Elizabeth Henton

  • BSc, Dip., MSc, PhD 
  • Leverhulme Trust Research Associate

Research Interests

  • Zooarchaeology
  • Isotope and microwear analysis of archaeological dentition
  • Prehistoric hunting/herding dynamics
  • Neolithic archaeology of SW Asia and Arabia

Current Research Project

Prehistoric hunting strategies in Jordan: reconstructing prey behaviour and ecology

This project aims to reconstruct hunting strategies in key periods of Near Eastern prehistory, focusing on the distinctive occupations of the steppe-deserts in the Epipalaeolithic and Neolithic (23,000-8,000 bp cal.), times of major cultural and environmental change.

Prehistoric wildlife (gazelle) herd behaviour and mobility will be reconstructed through a combination of novel techniques and approaches including animal isotope and dental microwear analyses, GIS-based ecological niche modelling, and behavioural ecological theory.

The project also aims to contrast gazelle ethological parameters between the Epipalaeolithic and Neolithic, to explore whether hunter-prey dynamics impacted on changes in hunting strategies; attendant changes in the social organization of hunting (access rights, exchange and sharing of kills, regional interactions of steppe hunters) and questions of hunting pressure on gazelle populations will also be explored.

Research Collaborations

  • NSF funded contribution to the RASA project (Roots of Agriculture in Southern Arabia). Determining whether there were ritual aggregations of pastoral herders at Neolithic Kheshiya (Yemen).
  • NSF funded contribution to the ‘Economic integration and cultural survival at Neolithic Çatalhöyük, Turkey’ project. Determining whether extensive agriculture or garden plot-farming was practiced; the use of oxygen isotopes in sheep dentition to locate pastoral land use.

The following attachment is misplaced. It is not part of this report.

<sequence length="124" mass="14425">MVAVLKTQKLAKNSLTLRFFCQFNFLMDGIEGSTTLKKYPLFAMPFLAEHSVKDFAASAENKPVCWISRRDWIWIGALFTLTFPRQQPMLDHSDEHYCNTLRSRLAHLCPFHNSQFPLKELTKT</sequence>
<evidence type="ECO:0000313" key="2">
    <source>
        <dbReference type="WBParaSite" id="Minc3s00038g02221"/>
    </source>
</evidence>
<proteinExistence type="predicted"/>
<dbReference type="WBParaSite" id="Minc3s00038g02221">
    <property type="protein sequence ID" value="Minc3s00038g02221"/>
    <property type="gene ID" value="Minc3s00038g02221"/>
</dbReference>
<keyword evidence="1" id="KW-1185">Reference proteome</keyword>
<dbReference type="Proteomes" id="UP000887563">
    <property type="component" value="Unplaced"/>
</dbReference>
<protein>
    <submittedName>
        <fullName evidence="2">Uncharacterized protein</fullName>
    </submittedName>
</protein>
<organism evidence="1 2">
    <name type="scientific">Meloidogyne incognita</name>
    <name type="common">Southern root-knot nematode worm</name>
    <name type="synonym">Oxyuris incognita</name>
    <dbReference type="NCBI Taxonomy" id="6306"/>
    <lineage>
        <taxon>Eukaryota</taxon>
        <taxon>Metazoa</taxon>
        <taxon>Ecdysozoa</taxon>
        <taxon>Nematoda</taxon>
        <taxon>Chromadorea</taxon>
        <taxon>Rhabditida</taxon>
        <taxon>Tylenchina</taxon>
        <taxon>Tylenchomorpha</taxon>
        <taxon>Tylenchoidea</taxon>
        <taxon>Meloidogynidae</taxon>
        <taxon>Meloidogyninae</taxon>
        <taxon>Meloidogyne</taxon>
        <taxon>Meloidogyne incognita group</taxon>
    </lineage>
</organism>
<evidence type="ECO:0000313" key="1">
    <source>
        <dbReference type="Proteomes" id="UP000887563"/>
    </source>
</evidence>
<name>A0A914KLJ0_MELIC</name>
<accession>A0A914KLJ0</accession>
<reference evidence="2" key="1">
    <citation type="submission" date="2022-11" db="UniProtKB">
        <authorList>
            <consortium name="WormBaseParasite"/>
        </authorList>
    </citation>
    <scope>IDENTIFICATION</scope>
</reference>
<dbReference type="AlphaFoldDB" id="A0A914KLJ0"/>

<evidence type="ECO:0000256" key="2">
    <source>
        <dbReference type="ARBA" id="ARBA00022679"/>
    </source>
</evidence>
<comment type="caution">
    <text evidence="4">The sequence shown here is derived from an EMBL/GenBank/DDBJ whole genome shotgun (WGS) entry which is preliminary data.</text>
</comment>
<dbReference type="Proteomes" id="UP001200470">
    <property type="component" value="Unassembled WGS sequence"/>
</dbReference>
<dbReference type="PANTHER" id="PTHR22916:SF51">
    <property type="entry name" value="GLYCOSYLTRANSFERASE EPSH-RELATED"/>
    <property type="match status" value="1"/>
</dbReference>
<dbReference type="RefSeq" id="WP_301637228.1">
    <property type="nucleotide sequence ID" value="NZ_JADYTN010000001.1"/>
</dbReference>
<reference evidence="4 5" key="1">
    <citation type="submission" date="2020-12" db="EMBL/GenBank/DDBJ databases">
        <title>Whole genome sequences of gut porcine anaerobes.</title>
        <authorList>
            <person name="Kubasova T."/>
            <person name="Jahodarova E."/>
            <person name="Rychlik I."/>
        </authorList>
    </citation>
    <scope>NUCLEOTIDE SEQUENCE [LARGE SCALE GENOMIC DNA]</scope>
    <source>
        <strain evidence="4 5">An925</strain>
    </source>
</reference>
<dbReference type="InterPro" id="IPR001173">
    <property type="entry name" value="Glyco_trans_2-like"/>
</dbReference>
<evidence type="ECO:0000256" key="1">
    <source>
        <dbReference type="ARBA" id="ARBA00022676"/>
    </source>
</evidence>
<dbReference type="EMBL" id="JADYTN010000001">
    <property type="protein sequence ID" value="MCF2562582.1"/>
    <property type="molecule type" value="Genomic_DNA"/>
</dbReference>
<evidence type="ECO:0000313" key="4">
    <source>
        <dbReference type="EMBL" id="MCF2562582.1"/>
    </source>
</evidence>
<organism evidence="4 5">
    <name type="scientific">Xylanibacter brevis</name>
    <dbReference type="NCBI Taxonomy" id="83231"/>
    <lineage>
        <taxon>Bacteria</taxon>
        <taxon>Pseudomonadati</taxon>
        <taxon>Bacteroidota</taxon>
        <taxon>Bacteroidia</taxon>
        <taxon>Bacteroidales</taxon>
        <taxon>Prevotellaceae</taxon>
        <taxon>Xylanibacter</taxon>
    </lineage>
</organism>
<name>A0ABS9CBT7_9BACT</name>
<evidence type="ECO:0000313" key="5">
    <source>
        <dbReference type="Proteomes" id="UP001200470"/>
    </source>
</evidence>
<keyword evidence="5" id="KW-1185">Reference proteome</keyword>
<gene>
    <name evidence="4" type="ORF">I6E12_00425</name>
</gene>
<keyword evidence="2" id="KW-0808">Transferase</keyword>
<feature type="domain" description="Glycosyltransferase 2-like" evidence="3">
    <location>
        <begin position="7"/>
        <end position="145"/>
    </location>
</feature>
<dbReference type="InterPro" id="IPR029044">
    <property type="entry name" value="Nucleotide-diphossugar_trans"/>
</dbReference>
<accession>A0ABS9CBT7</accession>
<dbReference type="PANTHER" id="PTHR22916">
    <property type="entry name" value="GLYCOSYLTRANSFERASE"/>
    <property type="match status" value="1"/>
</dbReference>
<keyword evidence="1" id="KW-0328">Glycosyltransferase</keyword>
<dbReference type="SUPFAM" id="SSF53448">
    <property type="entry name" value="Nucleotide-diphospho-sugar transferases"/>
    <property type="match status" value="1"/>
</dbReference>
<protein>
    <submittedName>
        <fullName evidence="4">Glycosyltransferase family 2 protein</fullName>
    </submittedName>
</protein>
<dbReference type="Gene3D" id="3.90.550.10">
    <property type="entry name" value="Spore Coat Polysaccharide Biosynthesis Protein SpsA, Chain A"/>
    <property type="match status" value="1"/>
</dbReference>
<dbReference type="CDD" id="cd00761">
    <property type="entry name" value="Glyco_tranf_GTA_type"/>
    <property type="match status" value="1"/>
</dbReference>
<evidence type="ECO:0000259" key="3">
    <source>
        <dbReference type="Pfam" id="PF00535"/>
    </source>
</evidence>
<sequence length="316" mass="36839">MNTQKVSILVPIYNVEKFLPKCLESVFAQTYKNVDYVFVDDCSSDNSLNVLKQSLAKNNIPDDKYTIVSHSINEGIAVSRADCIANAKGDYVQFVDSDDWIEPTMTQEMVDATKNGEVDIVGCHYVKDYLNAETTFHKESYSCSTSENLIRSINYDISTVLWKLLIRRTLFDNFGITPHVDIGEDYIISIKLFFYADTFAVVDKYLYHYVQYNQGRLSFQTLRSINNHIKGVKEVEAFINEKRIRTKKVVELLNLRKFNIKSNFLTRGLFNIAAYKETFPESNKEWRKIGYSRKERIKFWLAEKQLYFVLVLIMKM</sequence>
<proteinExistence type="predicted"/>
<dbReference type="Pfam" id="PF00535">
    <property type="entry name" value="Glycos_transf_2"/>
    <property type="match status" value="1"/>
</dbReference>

Educational Background

  • 2010: PhD Archaeology, Institute of Archaeology, UCL
    Thesis title: Herd management and the social role of herding at Neolithic Çatalhoyuk: an investigation using oxygen isotope and dental microwear evidence in sheep (Supervisors: Louise Martin, Ken Thomas, Ingrid Mainland)
  • 2005: MSc in Palaeoecology of Human Societies, Institute of Archaeology, UCL (Distinction)
    Dissertation: The relationship between the Later Bronze Age elite and cattle herding; a case study from Flag Fen, using oxygen isotope and dental microwear indicators in cattle teeth
  • 2002: Diploma in Archaeology, Birkbeck College, University of London (Distinction)
  • 1971: BSc (Hons) in Zoology, University of Bristol
  • Bogaard,A., Henton, E., Evans, J., Twiss, K., Charles, M., Vaiglova, P., Russell, N. 2013. Locating land use at Neolithic Çatalhöyük, Turkey: the implications of 87sr/86sr signatures in plants and sheep tooth sequences. Archaeometry. DOI: 10.1111/arcm.12049
  • Henton, E. In press. Oxygen stable isotope and dental microwear evidence of herding practices at Çatalhöyük. In Hodder, I., (Ed.), Humans and landscapes of Çatalhöyük: reports from the 2000-2008 seasons. Monographs of the Cotsen Institute of Archaeology, University of California at Los Angeles, Los Angeles.
  • Henton, E. In press. The contribution of herding to settlement identity in the central Anatolian Neolithic: herding decisions and organisation in Çatalhöyük elucidated through oxygen isotopes and microwear in sheep teeth. 10th Archaeozoology of South West Asia (ASWA) 2011 Proceedings, Peeter’s Press: Leuven.
  • Henton, E. In press. Domestic herd management in the closing 200 years of Çatalhöyük East: elucidated through the combined use of oxygen isotopes and microwear in sheep teeth. Team Poznan Excavations Volumes.
  • Henton, E., McCorriston, J., Martin, L., Oches, E.A. Submitted February 2013. Seasonal aggregation and ritual slaughter: isotopic and dental microwear evidence for cattle herder mobility in the Arabian Neolithic. Journal of Anthropological Archaeology.
  • Henton, E., 2012. The combined use of oxygen isotopes and microwear in sheep teeth to elucidate seasonal management of domestic herds: the case study of Çatalhöyük, central Anatolia. Journal of Archaeological Science 39, 3264-3276.
  • Henton, E., Meier-Augenstein, W., Kemp H., 2010. The use of oxygen isotopes in sheep molars to investigate past herding practices at the Neolithic settlement of Çatalhöyük, central Anatolia. Archaeometry 52, 429-449.
  • Henton E. 2010. The Application of Oxygen Isotopes and Microwear from Cattle Tooth Enamel at Fengate and the Flag Fen Basin. In (Eds.) Pryor F. & Bamforth M. Flag Fen, Peterborough: excavations and research 1995-2007. Oxford: Oxbow, 105-114.
Elizabeth Henton

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